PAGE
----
2010 05 14- underwater footage of a calf, mother and a badly scarred male escort in 50 feet of water Print E-mail
Written by Andrew Stevenson   

Out on Dom Perignon at 9.30 from Ely's Harbour. On board were Bob Stienhoff, Ron Lucas, Russ Wheyman, Camilla and myself. Thanks to Adam from iStore and Barbara Fullerton, who directed us to three whales in shallow water. Although shy at first, the three whales came to the boat several times allowing me to film them underwater. Most interesting to me was the unusual belly pigmentation of the male with the white chevron marking. As I looked at the underwater video this evening it struck me that the white pigmentation wasn't genetic but rather the scarring from an entanglement. Looking closely through the video I could see white lines from both sides of its mouth to the underside of its pectoral fins and then across the bellly in a wide curvilear scar.


Above you can see the white scarring, probably from a line entanglement in its mouth to the underside of the pectoral (the whale is upside down) and across its belly.

Further analysis of the photos we had obtained and of the underwater high definition video showed scarring commensurate with an entanglement.


Above you can see the other corner of its mouth and the rather assymetrical scarring on the underbelly.


In the above photo, taken by Ron Lucas, you can see the white scarring at the corner of the whale's mouth just below its left eye with the white line descending down under the pectoral fin and the beginnings of the white chevron marking on the belly.


And another photo by Ron Lucas showing more clearly the scarring at the left corner of the whale's mouth just under the eye.

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The two fluke ids (taken by Camilla) on the left show rips in the trailing edge and black lines consistent with rope scars. The dorsal fin also has scars consistent with rope abrasions.


The above fluke id showing almost only the trailing edge clearly shows nothces that could have been caused by rope abrasions.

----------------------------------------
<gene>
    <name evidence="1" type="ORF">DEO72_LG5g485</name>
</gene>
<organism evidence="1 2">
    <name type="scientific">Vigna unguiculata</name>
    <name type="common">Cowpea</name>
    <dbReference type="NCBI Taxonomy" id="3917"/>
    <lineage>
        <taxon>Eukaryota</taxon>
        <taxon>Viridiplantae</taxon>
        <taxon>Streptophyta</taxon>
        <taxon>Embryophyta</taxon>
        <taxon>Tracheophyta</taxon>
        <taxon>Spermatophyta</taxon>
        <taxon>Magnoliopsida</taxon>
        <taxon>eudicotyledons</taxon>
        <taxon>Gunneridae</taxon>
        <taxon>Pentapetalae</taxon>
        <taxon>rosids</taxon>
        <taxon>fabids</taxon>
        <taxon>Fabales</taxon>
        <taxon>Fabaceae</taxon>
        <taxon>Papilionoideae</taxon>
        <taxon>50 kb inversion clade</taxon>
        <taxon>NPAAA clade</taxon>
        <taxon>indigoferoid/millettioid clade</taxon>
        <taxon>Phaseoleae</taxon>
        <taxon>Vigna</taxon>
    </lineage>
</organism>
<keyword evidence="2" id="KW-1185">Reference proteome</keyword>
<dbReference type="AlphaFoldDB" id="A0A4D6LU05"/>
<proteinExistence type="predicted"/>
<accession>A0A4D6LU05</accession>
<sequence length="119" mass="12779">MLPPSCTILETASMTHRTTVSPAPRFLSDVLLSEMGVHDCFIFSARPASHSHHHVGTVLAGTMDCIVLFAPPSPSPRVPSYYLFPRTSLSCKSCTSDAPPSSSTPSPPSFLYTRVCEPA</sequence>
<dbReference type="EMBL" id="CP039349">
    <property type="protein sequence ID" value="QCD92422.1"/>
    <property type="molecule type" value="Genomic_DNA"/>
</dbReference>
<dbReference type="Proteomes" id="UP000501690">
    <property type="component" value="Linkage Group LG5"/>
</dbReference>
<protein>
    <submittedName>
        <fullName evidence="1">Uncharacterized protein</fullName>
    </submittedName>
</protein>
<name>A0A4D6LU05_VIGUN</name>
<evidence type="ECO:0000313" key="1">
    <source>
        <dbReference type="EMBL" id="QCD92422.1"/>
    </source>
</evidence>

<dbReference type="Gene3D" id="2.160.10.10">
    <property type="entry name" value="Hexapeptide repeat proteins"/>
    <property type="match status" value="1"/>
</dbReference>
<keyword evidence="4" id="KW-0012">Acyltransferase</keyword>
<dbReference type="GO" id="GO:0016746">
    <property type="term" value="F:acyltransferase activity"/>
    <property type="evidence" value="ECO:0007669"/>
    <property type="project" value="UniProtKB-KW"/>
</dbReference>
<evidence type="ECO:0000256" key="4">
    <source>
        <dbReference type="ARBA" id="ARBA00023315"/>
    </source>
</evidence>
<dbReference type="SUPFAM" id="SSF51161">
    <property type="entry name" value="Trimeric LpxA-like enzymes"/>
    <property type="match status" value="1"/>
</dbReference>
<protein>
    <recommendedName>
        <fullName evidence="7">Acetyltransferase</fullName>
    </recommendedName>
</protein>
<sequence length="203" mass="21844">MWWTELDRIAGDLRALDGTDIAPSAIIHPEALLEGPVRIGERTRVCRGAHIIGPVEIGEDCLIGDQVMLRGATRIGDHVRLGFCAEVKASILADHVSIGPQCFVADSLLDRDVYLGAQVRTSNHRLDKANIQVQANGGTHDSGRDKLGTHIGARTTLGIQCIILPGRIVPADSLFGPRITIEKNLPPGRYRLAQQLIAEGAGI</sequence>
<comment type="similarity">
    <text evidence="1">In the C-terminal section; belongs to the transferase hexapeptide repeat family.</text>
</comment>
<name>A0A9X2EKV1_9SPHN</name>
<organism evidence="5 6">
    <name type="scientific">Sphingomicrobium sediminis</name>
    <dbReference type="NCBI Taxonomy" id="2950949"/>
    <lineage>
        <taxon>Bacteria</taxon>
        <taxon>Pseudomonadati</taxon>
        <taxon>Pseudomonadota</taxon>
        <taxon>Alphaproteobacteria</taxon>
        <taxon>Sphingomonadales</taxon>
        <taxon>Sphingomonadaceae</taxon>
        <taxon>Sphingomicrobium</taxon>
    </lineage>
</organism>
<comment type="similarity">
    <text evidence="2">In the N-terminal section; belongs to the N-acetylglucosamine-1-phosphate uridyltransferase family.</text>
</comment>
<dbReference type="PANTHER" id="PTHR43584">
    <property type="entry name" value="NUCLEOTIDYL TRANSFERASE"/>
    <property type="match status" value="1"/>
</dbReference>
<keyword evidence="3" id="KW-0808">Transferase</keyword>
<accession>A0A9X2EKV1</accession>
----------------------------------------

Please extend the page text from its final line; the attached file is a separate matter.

Above you can see the scarrings on the top of the peduncle just before the fluke. These scars are replicated on the underside of the peduncle in the underwater video.

This may be our final images from this season. If they are, they leave me with a sense of optimism. The first whale we saw this year was badly entangled with a rope through its mouth, pinning its flukes to its side and a bundle of rope swaying from one side of his back to  the other. The rope also trailed off its flukes. The male escort we fillmed today had scarring that must have been from an entanglement that was just as bad. Perhaps the first unfortunate whale we encountered early this season will be as lucky as this one. Was this whale released by human rescuers, or he is just one tough surviver? We'll try to find out.

When I returned home I sent the dorsal fin to Dr Jooke Robbins at the Center for Coastal Studies and she responded within minutes with the id.  This was confirmed by the fluke id I sent her. Pendiente, or NAHWC 0523 was first photographed in Maine in 1987. Dr Robbins will be looking into this case to see if there is an entanglement history that might have included a rope line through Pendiente's mouth and will report back to us.

The female only raised half a fluke once and Camilla managed to capture it below. 


The calf didn't raise its fluke once, but this underwater still image taken from the high definition video should be good enough for a future id.


On the way home we came across what must have been a manta ray. It appeared to be at least six to eight feet across. I tried to get into the water to film it but the ray disappeared.



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